We document the barcodes how they are visible on the box, so include the ">" when it's there, even if it serves no practical purpose for the database.


(14 replies, posted in General discussion)

Here's another example: http://redump.org/disc/66596/

Some stupid questions:

- http://redump.org/disc/74810/ - Does the original disc play on a CD-i? What about a backup of the unfixed dump?

- http://redump.org/disc/99290/ - This has 8.848 errors despite being fixed? What's going on?

F1ReB4LL wrote:
superg wrote:

As some of you are already aware, some CD's have a mastering issue where write offset changes across the disc. For the standardization purpose, I will be calling that "offset shift".

That's an incorrect term. There's only 1 offset per disc, while you're talking about leftovers from earlier burning/dumping mastering stages. Those leftovers are physically present on the disc and need to be kept, since they belong to the disc data.

There are some clear cases mentioned in the topic where bad mastering is causing dumps to descramble incorrectly and creating tons of erroneous data sectors, because there's some samples missing or added at random positions in a data track. That's the main focus of this topic, right? I don't remember if this also makes the original discs non-functional or if the drive performs some sort of on-the-fly correction to output a correct sector?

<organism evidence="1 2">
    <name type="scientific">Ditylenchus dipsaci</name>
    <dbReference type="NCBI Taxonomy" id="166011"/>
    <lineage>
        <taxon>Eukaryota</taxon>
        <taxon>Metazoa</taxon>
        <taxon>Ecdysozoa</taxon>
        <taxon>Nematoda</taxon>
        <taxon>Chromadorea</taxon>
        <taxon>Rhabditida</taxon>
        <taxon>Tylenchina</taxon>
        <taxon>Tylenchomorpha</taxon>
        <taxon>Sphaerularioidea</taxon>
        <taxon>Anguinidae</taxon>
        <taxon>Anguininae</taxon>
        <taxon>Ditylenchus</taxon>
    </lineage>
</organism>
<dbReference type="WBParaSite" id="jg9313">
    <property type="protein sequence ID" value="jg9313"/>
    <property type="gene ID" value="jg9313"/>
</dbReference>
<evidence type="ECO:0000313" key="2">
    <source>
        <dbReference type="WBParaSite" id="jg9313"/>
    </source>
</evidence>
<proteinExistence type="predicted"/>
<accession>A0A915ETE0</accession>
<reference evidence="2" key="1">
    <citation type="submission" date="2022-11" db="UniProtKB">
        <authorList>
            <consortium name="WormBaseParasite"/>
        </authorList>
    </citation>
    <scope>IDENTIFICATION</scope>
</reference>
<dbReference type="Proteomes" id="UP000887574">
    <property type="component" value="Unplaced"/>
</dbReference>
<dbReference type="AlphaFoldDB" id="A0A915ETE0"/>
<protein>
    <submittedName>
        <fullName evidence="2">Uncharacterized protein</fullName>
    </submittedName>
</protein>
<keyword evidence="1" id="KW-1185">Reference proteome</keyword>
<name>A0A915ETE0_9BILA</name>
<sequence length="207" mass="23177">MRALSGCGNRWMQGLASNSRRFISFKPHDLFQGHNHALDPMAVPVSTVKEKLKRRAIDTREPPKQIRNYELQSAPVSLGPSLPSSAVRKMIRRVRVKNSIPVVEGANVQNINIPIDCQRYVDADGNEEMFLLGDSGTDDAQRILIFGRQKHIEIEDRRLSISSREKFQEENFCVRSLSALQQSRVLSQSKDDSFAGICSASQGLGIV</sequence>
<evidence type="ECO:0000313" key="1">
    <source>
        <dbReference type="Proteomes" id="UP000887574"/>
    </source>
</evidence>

And as F1ReB4LL was pointing out also on Discord, there seem to be many cases of discs with scrambled data in the Track02 pregap after offset correction, for example: http://redump.org/disc/1770/ + http://redump.org/disc/1716/ + http://redump.org/disc/7986/
And if I remember correctly, this disc http://redump.org/disc/5479/ also has garbage at the start of the audio. If you remove the bytes, the track matches the PS1 track, so it seems to have been ripped from the PS1 version. And IIRC the same was true for Fighting Force PC vs. PS1. But I'm not sure anymore, as it's 13-15 years since those were first dumped, time sure flies yikes
It's unclear whether this is caused by for example the gold master disc being a CD-R that was burned with track-at-once or something, but the most logical explanation is that an audio track was copied with offset garbage and then burned again. But this is a different issue then that we don't have to discuss here?